All this sounds reasonable. Yet as I note in a response to his paper, Grill’s discussion of these harms and benefits is marred by several dubious empirical assumptions. He assumes most procreation will have little environmental impact, suggesting four-fifths of the world is so poor and consumes at such a subsistence level that increasing their numbers will not contribute much to total environmental impacts. This view is seriously outmoded, ignoring the rise in recent decades of an immense global consuming class numbering in the billions. For a sense of its importance to global environmental impacts, see the figures for carbon emissions by country income groups in Table 1 below, showing nearly two-thirds of current global carbon emissions now come from middle income countries.

Table 1. Carbon emissions in 2019 by national income group. Source: Tamburino et al. (2023). World Bank’s division of countries into four income-based groups in 2019: low income (< US $1035 average GNI/capita), lower middle income ($1036–4045), higher middle income ($4046–12,535) and high income (> $12,535).

Consumption by a growing global middle-class also has helped empty many African forests of “bushmeat” species and fill large swaths of the Pacific Ocean with plastic. Its future numbers matter.

So, of course, do future human numbers in wealthy countries, where many populations continue to grow, and where they instead should be encouraged to decline to sustainable levels. Here, too, Grill is somewhat dismissive, speculating that increasing populations and consumption in wealthy societies could so speed up “social and technological innovation” that these societies could become super-efficient and actually decrease their global environmental impacts.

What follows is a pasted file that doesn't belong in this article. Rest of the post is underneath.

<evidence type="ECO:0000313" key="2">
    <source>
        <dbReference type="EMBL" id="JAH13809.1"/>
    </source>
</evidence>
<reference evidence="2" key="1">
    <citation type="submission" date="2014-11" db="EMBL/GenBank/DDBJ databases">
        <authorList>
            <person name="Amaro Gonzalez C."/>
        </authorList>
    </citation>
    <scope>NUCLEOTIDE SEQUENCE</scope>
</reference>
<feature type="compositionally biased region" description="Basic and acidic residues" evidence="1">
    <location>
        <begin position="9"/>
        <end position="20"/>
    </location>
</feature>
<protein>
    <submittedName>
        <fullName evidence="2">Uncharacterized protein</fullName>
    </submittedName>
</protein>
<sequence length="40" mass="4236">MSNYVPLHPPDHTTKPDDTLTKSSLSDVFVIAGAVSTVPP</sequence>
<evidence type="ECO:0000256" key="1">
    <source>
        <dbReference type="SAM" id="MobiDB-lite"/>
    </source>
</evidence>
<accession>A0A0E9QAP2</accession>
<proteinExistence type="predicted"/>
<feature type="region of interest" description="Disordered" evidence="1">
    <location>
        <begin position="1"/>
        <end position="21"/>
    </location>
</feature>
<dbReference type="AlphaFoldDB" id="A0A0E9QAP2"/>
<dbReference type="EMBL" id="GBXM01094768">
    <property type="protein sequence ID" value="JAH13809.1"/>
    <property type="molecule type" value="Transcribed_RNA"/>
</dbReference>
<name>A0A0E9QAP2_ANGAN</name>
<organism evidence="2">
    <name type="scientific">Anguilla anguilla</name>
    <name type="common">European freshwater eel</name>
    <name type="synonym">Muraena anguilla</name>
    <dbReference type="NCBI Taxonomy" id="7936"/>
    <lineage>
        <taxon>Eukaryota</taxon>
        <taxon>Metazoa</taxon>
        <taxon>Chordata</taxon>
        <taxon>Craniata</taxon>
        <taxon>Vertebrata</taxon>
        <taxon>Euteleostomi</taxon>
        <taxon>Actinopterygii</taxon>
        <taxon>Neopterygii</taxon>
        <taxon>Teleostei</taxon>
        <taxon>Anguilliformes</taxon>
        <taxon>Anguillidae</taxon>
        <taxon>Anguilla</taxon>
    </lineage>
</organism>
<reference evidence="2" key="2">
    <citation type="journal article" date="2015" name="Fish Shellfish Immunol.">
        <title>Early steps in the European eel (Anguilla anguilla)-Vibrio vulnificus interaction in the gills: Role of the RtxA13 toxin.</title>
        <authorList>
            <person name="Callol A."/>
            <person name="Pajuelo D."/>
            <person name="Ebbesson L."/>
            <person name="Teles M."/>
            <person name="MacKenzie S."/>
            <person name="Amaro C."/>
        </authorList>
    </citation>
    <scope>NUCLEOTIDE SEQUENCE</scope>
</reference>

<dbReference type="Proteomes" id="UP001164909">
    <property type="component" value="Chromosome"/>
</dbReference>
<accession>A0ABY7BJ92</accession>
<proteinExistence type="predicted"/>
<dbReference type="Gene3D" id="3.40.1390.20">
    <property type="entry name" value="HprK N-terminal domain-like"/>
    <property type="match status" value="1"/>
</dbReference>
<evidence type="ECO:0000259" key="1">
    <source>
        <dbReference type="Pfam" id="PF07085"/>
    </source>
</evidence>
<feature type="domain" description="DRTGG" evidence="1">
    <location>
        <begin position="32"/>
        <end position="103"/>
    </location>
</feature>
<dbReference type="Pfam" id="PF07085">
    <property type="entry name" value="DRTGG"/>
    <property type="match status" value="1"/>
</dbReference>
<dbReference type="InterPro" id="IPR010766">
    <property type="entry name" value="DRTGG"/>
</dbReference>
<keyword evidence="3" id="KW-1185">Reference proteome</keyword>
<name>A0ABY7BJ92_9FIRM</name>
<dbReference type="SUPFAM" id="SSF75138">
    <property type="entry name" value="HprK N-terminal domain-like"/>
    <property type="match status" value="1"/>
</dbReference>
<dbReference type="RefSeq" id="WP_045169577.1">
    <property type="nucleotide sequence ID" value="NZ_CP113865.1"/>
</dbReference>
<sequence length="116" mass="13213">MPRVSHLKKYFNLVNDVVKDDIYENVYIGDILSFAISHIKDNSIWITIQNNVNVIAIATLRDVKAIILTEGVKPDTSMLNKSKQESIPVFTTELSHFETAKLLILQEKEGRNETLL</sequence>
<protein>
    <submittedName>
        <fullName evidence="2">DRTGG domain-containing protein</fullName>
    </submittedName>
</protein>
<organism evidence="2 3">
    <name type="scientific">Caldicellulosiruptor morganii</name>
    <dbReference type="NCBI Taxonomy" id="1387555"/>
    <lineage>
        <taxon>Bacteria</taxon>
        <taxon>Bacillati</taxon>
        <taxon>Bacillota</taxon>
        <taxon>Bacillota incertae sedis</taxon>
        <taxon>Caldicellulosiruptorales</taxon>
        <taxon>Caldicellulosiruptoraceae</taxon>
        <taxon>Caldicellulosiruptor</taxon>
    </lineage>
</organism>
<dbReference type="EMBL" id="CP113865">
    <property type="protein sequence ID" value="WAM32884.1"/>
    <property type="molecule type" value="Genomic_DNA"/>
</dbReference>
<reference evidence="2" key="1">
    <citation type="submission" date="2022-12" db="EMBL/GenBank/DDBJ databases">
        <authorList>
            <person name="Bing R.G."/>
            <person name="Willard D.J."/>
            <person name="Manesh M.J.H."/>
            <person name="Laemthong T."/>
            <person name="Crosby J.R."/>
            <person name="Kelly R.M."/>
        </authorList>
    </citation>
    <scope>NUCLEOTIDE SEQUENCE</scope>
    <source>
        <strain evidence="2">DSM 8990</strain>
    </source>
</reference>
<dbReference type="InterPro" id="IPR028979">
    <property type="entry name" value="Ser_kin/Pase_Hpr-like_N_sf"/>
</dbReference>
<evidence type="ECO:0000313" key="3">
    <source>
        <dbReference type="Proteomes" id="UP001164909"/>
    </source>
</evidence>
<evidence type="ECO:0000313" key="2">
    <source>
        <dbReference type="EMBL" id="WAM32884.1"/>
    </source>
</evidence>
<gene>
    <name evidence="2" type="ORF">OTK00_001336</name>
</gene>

The actual history of industrial capitalist societies illustrates precisely the opposite. Social and technological innovations are plugged into a system whose goals are increased profits and wealth, thus vastly increasing consumption, production, and overall ecological impacts. Without a change in the fundamental goals of this economic system, it is safe to assume efficiency improvements and increased human numbers will primarily serve to ramp up human economic utilization of the world, not to decrease our environmental impacts.

The very framing of “procreation vs. consumption” is empirically misleading. It assumes a flexibility and ease in decreasing consumption that is implausible. Most wealthy and middle-class people do not want to consume less. Getting them to do so for the common good is hard, and often impossible. Grill’s approach also downplays the fact that any act of procreation necessitates more consumption in the decades to come, barring the untimely death of children. “Procreation vs. consumption” actually means procreation then consumption—in the case of most children born today, a lot more consumption.

Again, the necessary context is a world in which average consumption in most countries, developed or developing, is much higher than in the past; where the overwhelming majority of citizens do not want to cut their personal consumption; and where the businesses and politicians that cater to them certainly do not want them to do so. Furthermore, the international community has committed to significantly raising the consumption of the one to two billion poorest people on the planet, through achievement of the UN’s sustainable development goals. Yet the size of the global economy apparently must decrease to avoid a ghastly future.

Any ethical framework that does not make a central place for discussing limits to human demands on the biosphere cannot guide us through this difficult situation. Most importantly, our societies are so deep into ecological overshoot that we no longer have a choice between reducing our numbers or reducing per capita consumption. Instead, serious environmentalists should advocate policies leading to fewer people and lower per capita consumption. Only thus can we hope to create sustainable societies and preserve what global biodiversity remains.

Reprinted with permission from Frank Götmark – Project leader of The Overpopulation Project (TORP); Professor, Animal ecology and Conservation Biology, University of Gothenburg.